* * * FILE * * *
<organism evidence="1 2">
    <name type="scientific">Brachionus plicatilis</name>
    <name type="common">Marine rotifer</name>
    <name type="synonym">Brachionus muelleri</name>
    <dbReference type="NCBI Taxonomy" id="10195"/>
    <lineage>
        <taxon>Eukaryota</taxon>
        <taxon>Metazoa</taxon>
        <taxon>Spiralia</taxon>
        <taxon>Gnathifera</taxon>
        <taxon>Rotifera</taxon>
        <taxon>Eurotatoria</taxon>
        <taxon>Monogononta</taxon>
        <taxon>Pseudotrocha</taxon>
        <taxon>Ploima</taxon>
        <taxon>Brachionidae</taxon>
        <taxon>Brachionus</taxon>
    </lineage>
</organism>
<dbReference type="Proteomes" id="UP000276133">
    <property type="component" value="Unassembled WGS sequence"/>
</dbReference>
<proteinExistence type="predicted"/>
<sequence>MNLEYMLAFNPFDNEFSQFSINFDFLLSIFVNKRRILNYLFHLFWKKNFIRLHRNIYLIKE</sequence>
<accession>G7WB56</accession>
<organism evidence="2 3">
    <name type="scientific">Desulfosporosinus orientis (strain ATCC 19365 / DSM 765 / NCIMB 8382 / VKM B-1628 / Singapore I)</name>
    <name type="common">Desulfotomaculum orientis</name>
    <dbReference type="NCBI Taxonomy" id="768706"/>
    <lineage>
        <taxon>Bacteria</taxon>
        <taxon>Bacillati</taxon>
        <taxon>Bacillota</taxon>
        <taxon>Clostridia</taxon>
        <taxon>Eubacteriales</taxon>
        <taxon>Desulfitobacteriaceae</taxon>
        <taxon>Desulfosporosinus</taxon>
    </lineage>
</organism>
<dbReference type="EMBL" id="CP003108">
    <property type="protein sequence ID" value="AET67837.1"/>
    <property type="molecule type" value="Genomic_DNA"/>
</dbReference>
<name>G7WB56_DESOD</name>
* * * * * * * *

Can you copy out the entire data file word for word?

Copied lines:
<organism evidence="1 2">
    <name type="scientific">Brachionus plicatilis</name>
    <name type="common">Marine rotifer</name>
    <name type="synonym">Brachionus muelleri</name>
    <dbReference type="NCBI Taxonomy" id="10195"/>
    <lineage>
        <taxon>Eukaryota</taxon>
        <taxon>Metazoa</taxon>
        <taxon>Spiralia</taxon>
        <taxon>Gnathifera</taxon>
        <taxon>Rotifera</taxon>
        <taxon>Eurotatoria</taxon>
        <taxon>Monogononta</taxon>
        <taxon>Pseudotrocha</taxon>
        <taxon>Ploima</taxon>
        <taxon>Brachionidae</taxon>
        <taxon>Brachionus</taxon>
    </lineage>
</organism>
<dbReference type="Proteomes" id="UP000276133">
    <property type="component" value="Unassembled WGS sequence"/>
</dbReference>
<proteinExistence type="predicted"/>
<sequence>MNLEYMLAFNPFDNEFSQFSINFDFLLSIFVNKRRILNYLFHLFWKKNFIRLHRNIYLIKE</sequence>
<accession>G7WB56</accession>
<organism evidence="2 3">
    <name type="scientific">Desulfosporosinus orientis (strain ATCC 19365 / DSM 765 / NCIMB 8382 / VKM B-1628 / Singapore I)</name>
    <name type="common">Desulfotomaculum orientis</name>
    <dbReference type="NCBI Taxonomy" id="768706"/>
    <lineage>
        <taxon>Bacteria</taxon>
        <taxon>Bacillati</taxon>
        <taxon>Bacillota</taxon>
        <taxon>Clostridia</taxon>
        <taxon>Eubacteriales</taxon>
        <taxon>Desulfitobacteriaceae</taxon>
        <taxon>Desulfosporosinus</taxon>
    </lineage>
</organism>
<dbReference type="EMBL" id="CP003108">
    <property type="protein sequence ID" value="AET67837.1"/>
    <property type="molecule type" value="Genomic_DNA"/>
</dbReference>
<name>G7WB56_DESOD</name>